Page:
The Scientology and Dianetics auditing process has raised concerns from a number of quarters, as auditing sessions are permanently recorded in the form of handwritten notes in preclear folders, which are supposed to be kept private. Judge Paul Breckenridge, in Church of Scientology of California vs. Gerald Armstrong, noted that Mary Sue Hubbard (plaintiff in that case) "authored the infamous order 'GO 121669', which directed culling of supposedly confidential P.C. [Preclear] files/folders for the purposes of internal security ". This directive was later canceled because it was not part of Scientology as written by L. Ron Hubbard. Bruce Hines has noted in an interview with Hoda Kotb that Scientology's collecting of personal and private information through auditing can possibly leave an adherent vulnerable to potential "blackmail" should they ever consider disaffecting from the church.[6] Jon Atack's book "A Piece of Blue Sky" asserts that preclear folders have indeed been used for intimidation and harassment.[7][8][9]

Anderson Report[edit]

In 1965 the Anderson Report, an official inquiry conducted for the state of Victoria, Australia, found that auditing involved a form of "authoritative" or "command" hypnosis, in which the hypnotist assumes "positive authoritative control" over the subject. "It is the firm conclusion of this Board that most scientology and dianetic techniques are those of authoritative hypnosis and as such are dangerous. ... the scientific evidence which the Board heard from several expert witnesses of the highest repute ... which was virtually unchallenged - leads to the inescapable conclusion that it is only in name that there is any difference between authoritative hypnosis and most of the techniques of scientology. Many scientology techniques are in fact hypnotic techniques, and Hubbard has not changed their nature by changing their names."[10]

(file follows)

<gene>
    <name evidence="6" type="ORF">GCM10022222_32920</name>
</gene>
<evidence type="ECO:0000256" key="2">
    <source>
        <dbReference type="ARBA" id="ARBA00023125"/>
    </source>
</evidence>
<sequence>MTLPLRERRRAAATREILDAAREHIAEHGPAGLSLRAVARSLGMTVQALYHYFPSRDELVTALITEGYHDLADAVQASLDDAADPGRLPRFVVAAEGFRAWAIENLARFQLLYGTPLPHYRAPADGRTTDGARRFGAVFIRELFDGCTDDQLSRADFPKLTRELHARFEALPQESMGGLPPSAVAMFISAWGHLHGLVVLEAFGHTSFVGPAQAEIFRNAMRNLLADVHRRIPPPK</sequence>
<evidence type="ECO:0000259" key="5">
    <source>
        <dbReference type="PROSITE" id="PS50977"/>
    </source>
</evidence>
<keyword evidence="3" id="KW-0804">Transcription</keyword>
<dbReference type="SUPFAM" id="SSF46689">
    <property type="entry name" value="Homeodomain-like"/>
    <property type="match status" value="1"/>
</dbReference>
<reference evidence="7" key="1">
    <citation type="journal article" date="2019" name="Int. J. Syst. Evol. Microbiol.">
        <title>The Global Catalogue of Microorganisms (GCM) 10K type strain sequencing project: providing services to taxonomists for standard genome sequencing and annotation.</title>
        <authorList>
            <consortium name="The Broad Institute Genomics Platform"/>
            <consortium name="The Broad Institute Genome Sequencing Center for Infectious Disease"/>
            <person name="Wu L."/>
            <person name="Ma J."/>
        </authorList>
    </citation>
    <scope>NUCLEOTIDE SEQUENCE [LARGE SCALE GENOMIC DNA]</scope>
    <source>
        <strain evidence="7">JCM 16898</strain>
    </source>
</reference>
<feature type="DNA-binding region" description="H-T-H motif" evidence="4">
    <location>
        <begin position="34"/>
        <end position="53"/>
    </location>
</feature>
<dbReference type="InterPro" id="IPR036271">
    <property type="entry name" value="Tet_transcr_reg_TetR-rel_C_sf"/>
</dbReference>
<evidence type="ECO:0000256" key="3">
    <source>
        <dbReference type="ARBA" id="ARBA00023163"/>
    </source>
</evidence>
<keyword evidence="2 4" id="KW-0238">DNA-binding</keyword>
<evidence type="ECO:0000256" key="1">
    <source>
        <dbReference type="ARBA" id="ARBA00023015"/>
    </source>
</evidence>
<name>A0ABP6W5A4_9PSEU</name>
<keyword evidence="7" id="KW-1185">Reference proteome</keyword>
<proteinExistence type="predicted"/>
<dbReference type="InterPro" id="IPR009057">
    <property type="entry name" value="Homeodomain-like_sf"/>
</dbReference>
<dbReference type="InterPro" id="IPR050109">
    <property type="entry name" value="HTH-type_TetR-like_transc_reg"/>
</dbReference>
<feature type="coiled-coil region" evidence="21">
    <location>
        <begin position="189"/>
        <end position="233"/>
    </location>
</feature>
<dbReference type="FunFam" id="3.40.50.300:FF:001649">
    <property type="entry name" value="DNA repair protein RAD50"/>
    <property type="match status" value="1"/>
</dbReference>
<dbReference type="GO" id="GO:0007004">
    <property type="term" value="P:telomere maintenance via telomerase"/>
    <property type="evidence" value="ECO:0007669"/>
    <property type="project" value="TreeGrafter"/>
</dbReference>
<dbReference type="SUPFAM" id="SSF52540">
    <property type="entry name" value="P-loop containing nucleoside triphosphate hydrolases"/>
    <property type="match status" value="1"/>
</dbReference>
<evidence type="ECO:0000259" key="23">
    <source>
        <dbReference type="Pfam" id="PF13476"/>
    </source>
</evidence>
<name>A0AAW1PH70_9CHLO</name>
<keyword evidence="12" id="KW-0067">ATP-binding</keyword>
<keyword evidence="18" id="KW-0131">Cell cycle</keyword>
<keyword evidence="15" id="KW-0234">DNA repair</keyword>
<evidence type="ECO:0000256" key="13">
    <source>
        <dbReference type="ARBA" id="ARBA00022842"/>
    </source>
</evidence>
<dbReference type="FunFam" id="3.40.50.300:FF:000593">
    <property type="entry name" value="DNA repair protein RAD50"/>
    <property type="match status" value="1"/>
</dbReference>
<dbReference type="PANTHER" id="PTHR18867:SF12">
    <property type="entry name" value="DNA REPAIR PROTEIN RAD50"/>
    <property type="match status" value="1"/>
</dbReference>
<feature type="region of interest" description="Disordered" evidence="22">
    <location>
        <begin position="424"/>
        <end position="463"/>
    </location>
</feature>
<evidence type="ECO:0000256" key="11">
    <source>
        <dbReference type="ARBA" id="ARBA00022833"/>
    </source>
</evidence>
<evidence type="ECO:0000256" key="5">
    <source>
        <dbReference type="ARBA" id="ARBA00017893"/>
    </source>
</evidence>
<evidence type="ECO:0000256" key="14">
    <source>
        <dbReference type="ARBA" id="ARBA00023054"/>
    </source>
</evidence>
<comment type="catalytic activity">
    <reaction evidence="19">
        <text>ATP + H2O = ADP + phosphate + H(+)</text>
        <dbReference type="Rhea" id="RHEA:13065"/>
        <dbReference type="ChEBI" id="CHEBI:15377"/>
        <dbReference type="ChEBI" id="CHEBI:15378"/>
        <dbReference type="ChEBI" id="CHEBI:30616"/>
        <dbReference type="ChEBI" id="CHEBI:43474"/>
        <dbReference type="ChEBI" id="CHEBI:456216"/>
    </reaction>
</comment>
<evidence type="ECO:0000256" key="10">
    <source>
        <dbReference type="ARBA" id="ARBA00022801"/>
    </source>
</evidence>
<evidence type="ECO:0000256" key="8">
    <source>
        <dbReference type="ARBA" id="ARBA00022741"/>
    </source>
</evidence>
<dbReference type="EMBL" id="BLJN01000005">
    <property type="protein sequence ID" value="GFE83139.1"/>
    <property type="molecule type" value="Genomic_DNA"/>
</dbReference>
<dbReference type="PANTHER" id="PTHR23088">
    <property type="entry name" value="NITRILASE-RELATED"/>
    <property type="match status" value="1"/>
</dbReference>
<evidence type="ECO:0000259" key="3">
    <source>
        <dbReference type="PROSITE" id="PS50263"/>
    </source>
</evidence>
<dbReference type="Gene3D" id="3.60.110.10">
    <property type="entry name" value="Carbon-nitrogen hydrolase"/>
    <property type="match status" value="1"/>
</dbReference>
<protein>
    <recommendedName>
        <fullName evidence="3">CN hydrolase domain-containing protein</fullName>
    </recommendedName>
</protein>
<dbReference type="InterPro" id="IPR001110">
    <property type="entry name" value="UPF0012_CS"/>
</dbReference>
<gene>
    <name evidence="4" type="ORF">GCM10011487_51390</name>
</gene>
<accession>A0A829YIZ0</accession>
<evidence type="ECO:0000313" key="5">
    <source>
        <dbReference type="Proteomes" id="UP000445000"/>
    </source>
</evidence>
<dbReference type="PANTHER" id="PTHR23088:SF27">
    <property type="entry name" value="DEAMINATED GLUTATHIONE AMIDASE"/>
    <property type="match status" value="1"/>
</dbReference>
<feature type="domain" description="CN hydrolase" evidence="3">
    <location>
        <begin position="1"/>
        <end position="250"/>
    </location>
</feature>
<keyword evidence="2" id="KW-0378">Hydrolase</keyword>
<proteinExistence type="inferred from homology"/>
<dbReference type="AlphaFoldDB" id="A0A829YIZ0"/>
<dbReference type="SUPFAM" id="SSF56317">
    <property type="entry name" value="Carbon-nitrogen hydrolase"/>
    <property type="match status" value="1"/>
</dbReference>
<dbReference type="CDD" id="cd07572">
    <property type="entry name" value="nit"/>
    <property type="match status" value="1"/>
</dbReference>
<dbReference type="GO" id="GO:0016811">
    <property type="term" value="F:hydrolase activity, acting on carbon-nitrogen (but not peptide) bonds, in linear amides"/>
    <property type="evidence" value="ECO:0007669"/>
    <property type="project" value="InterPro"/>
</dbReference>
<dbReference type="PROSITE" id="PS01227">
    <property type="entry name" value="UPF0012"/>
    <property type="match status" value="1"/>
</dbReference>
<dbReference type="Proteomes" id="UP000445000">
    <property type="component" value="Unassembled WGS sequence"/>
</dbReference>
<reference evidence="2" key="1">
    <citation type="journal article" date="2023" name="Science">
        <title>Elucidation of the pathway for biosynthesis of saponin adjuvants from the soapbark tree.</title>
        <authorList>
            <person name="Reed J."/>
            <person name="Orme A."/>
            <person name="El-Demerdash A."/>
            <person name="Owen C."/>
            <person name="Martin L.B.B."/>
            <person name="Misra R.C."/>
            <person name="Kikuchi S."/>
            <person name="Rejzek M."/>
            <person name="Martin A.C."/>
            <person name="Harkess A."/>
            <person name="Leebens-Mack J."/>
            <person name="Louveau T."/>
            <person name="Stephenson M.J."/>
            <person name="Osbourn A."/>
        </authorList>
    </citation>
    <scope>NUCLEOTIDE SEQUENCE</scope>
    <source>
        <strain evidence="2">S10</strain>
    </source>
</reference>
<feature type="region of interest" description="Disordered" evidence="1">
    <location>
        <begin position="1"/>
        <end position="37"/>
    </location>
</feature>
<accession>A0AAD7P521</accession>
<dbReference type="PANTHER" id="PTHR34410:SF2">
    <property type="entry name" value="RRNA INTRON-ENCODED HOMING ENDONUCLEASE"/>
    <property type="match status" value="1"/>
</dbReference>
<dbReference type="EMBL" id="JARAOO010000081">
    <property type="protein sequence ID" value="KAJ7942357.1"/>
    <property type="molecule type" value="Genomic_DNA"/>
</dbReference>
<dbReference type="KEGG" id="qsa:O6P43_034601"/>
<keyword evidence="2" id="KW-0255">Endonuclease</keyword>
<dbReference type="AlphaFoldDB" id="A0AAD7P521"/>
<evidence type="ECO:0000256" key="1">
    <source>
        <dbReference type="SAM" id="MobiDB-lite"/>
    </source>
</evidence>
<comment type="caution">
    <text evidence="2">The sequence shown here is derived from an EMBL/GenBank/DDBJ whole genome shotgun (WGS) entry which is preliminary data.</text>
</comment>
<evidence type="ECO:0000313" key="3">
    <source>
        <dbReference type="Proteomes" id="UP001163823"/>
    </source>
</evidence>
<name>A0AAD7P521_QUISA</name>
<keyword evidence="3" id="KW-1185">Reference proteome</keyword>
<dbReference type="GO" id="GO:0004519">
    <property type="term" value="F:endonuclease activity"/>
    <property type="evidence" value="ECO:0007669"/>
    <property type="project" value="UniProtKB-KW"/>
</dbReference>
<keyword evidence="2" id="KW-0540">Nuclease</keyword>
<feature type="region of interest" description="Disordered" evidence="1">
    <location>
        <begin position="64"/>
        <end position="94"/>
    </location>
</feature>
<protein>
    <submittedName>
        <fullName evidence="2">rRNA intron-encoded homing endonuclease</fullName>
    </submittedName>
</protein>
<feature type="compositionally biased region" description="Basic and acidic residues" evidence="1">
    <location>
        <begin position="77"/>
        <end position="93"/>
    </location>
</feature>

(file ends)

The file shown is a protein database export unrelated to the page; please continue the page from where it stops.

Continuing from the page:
As of 2011 auditing is considered a spiritual practice by the government of Australia.

Claims[edit]

Scientologists[who?] have claimed benefits from auditing including improved IQ, improved ability to communicate, enhanced memory and alleviation of dyslexia and attention deficit disorder. Licensed psychotherapists[who?] have alleged that the Church's auditing sessions amount to mental health treatment without a license, but the Church disputes these allegations, and claims to have established in courts of law that its practice claims only to lead to spiritual relief. So, according to the Church, the psychotherapist treats mental health and the Church treats the spiritual being[citation needed].

A 1971 ruling of the United States District Court, District of Columbia (333 F. Supp. 357), specifically stated that the E-meter "has no proven usefulness in the diagnosis, treatment or prevention of any disease, nor is it medically or scientifically capable of improving any bodily function."[11] As a result of this ruling, Scientology now publishes disclaimers in its books and publications declaring that the E-meter "by itself does nothing" and that it is used specifically for spiritual purposes.[11]

Notes[edit]

Note: HCOB refers to "Hubbard Communications Office Bulletins", HCOPL refers to "Hubbard Communications Office Policy Letters", and SHSBC refers to "Saint Hill Special Briefing Courses". All have been made publicly available by the Church of Scientology in the past, both as individual documents or in bound volumes.

  1. ^ "Scientology glossary". Retrieved 07 August 2013. 
  2. ^ website: Scientology.org / THE AUDITOR’S CODE
  3. ^ a b Urban (2011), p. 47
  4. ^ "30 Dumb Inventions". Life. 1968-01-01. Archived from the original on 31 October 2009. Retrieved 2009-10-28. 
  5. ^ ""Scientology Mythbusting with Jon Atack: The Tomato Photo!"". tonyortega.org. 2013-02-02. Retrieved 2013-02-10. 
  6. ^ Hines, Bruce. Inside Scientology. Interview with Hoda Kotb. Countdown with Keith Olbermann. CNBC.
  7. ^ Atack, Jon (1990). "Chapter Four - The Clearwater Hearings". A Piece of Blue Sky. Lyle Stuart. p. 448. ISBN 0-8184-0499-X. 
  8. ^ Girardi, Steven (1982-05-09). "Witnesses Tell of Break-ins, Conspiracy". Clearwater Sun. pp. 1A. 
  9. ^ Barnes, John (1984-10-28). "Sinking the Master Mariner". Sunday Times Magazine. 
  10. ^ Report of the Board of Enquiry into Scientology) by Kevin Victor Anderson, Q.C. Published 1965 by the State of Victoria, Australia.
  11. ^ a b http://www-2.cs.cmu.edu/~dst/Secrets/E-Meter/Mark-VII/

References[edit]

External links[edit]